Air | Energy | Ecotrope

The spill we haven't capped

Ecotrope | Aug. 5, 2010 1:01 a.m. | Updated: Feb. 19, 2013 1:48 p.m.

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So, we've got the BP spill capped. What about that other spill - you know, out of our tailpipes and smokestacks?

So, we've got the BP spill capped. What about that other spill - you know, out of our tailpipes and smokestacks?

Eric de Place at Sightline Institute’s Daily Score Blog dropped this bombshell after new estimates pegged the BP oil spill at 5 million barrels: The U.S. has a BP-sized leak of greenhouse gas every three hours.

Here’s how he put it:

“In fact, our carbon pollution is so huge that it’s like taking that 5 million barrels of oil, burning every drop of it, and then doing the same thing again every 2 hours and 41 minutes. We do it without stopping. We do it almost 9 times a day; 62 times a week; more than 3,000 times a year.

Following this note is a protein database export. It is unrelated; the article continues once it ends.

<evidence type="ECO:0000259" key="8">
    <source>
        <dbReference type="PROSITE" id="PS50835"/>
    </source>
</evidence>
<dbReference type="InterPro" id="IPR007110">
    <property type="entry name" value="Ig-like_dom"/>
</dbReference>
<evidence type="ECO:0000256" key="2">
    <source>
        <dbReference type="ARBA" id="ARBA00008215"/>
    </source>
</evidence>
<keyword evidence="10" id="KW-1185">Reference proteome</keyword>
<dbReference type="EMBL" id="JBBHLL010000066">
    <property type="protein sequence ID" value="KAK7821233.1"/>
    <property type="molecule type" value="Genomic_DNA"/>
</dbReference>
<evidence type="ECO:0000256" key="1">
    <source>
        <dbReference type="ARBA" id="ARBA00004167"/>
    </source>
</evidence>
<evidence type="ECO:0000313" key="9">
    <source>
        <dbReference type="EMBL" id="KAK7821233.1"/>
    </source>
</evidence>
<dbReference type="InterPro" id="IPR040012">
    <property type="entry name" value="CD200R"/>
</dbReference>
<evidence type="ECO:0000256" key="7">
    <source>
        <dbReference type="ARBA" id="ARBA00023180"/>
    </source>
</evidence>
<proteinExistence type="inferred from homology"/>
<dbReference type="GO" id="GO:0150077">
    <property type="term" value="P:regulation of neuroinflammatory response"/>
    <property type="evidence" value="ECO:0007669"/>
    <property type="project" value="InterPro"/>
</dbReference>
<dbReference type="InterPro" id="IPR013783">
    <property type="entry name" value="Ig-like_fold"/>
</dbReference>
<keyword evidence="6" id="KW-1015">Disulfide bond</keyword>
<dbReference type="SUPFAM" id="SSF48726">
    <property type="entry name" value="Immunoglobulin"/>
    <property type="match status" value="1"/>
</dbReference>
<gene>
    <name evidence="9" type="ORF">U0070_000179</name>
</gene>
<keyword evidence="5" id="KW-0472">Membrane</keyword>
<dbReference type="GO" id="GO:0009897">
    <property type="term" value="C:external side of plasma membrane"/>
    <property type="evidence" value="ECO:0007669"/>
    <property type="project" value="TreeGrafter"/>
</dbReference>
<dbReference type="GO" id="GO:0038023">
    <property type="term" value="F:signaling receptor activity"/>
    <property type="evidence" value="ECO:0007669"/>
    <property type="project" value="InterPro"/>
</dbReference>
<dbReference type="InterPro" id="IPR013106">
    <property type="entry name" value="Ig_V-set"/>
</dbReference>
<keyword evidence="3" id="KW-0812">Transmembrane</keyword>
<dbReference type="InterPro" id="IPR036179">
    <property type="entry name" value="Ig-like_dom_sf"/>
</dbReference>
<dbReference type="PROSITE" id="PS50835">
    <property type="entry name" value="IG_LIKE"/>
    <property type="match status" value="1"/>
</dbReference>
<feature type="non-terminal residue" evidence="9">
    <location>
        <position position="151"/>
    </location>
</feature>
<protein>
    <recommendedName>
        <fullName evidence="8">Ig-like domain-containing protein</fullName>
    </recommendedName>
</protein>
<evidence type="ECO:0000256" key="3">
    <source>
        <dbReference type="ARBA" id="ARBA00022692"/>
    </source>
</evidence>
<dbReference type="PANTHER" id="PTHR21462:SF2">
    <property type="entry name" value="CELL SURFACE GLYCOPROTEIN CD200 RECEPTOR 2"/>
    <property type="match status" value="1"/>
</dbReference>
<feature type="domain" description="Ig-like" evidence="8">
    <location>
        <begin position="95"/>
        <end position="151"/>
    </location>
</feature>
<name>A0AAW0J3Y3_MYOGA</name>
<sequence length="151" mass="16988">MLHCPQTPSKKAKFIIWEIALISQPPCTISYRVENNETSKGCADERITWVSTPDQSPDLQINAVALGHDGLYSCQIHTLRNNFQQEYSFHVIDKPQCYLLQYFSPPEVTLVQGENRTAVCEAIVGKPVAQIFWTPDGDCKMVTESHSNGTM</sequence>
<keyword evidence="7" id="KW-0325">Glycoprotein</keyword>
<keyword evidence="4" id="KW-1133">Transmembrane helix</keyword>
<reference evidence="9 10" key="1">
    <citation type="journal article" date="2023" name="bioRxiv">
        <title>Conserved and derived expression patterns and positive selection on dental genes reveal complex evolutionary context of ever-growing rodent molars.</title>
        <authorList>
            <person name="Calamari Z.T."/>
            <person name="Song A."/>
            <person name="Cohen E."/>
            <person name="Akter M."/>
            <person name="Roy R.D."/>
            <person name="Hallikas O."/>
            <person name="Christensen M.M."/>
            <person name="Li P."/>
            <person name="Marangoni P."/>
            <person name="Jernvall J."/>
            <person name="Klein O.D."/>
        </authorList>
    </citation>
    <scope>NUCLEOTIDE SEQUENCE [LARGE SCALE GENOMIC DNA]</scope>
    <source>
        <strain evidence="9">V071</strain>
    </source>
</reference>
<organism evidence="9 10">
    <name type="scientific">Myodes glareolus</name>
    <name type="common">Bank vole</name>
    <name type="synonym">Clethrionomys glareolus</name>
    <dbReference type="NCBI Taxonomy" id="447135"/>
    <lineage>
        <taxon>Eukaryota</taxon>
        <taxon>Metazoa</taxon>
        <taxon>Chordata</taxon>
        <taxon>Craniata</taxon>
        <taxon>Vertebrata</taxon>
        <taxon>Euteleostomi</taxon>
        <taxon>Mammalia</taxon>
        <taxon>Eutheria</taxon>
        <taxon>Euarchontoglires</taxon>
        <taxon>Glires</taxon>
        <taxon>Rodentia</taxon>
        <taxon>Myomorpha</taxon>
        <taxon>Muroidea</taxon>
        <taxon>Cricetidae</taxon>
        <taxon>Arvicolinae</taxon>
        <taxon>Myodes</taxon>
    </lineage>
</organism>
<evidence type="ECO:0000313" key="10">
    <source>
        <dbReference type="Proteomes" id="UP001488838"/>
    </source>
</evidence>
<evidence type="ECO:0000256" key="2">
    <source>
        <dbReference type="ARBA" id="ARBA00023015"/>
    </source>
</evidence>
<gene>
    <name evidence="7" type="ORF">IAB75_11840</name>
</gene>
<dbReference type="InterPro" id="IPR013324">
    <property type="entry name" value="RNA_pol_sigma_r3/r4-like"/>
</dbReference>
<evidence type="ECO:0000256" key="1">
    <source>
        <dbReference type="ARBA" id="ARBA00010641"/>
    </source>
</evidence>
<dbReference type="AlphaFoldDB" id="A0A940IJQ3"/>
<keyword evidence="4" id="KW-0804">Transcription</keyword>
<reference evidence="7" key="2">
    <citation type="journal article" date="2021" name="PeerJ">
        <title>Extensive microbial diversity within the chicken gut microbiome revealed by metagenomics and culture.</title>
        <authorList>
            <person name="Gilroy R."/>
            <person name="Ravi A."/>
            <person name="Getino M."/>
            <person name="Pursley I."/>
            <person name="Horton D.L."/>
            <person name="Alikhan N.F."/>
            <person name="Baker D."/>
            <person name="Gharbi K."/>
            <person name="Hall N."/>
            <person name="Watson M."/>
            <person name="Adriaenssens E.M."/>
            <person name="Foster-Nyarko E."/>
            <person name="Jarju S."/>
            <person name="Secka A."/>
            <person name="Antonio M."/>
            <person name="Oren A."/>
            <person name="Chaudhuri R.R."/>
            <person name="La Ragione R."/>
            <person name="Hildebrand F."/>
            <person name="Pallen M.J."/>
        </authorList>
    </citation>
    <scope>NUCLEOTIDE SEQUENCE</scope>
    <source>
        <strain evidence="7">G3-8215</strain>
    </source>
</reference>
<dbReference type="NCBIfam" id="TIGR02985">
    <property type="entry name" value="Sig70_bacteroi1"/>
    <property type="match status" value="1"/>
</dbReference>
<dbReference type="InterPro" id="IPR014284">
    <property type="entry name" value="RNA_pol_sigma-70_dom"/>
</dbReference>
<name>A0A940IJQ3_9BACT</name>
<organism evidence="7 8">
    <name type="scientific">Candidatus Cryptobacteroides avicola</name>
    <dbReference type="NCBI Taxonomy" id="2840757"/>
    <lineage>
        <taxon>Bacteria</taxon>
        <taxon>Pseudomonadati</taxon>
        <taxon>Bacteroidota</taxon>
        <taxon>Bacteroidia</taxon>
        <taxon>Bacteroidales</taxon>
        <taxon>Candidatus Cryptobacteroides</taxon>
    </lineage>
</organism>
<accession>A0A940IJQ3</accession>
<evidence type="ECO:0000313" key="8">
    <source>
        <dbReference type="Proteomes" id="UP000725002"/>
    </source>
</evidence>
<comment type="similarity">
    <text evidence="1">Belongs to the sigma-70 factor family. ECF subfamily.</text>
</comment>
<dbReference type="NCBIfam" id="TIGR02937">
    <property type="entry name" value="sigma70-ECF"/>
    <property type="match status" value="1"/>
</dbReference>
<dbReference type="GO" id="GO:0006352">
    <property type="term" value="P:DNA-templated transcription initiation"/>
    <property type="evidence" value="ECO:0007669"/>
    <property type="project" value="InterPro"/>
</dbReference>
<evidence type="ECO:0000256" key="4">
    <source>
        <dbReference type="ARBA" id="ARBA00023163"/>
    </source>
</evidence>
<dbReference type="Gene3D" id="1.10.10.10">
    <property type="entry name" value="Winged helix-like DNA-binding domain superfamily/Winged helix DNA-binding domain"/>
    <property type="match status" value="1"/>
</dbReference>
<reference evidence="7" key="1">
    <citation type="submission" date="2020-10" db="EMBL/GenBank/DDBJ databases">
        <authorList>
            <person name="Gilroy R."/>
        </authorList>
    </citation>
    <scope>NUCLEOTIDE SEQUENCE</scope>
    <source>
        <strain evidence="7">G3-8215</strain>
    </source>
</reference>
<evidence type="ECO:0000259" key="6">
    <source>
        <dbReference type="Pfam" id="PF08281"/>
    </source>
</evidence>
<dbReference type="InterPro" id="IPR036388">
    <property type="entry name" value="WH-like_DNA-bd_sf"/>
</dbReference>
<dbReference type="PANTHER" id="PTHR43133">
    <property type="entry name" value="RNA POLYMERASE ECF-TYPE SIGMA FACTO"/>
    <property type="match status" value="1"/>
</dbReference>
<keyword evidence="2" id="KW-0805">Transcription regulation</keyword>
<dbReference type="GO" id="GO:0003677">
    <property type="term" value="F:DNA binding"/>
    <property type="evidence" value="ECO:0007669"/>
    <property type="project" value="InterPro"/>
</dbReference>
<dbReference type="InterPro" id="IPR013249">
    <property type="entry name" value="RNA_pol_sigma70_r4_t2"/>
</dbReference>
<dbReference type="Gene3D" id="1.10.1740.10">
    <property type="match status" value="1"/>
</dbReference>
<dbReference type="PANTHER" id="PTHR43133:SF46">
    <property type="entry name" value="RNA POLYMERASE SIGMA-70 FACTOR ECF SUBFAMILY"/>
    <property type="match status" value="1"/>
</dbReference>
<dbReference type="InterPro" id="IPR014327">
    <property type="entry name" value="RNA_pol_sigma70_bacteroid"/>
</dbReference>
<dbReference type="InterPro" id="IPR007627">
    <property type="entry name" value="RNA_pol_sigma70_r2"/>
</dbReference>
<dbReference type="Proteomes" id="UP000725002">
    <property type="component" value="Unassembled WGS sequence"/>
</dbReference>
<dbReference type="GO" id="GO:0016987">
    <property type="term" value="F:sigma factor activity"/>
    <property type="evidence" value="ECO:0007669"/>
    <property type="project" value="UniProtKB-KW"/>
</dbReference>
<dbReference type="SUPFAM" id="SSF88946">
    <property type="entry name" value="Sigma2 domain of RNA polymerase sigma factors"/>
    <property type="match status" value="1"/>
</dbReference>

Fortunately, BP finally put a cap on the ongoing catastrophe in the Gulf. But the U.S. Senate, by contrast, has declined to put a cap on the bigger catastrophe.”

The U.S. Senate has tried and failed to pull together a cap-and-trade legislation on carbon emissions, and last month Senate Democrats’ announced that they would back away from a narrower climate bill that proposed limiting emissions from power plants.

A detailed story in the New York Times describes the fallout from that announcement.

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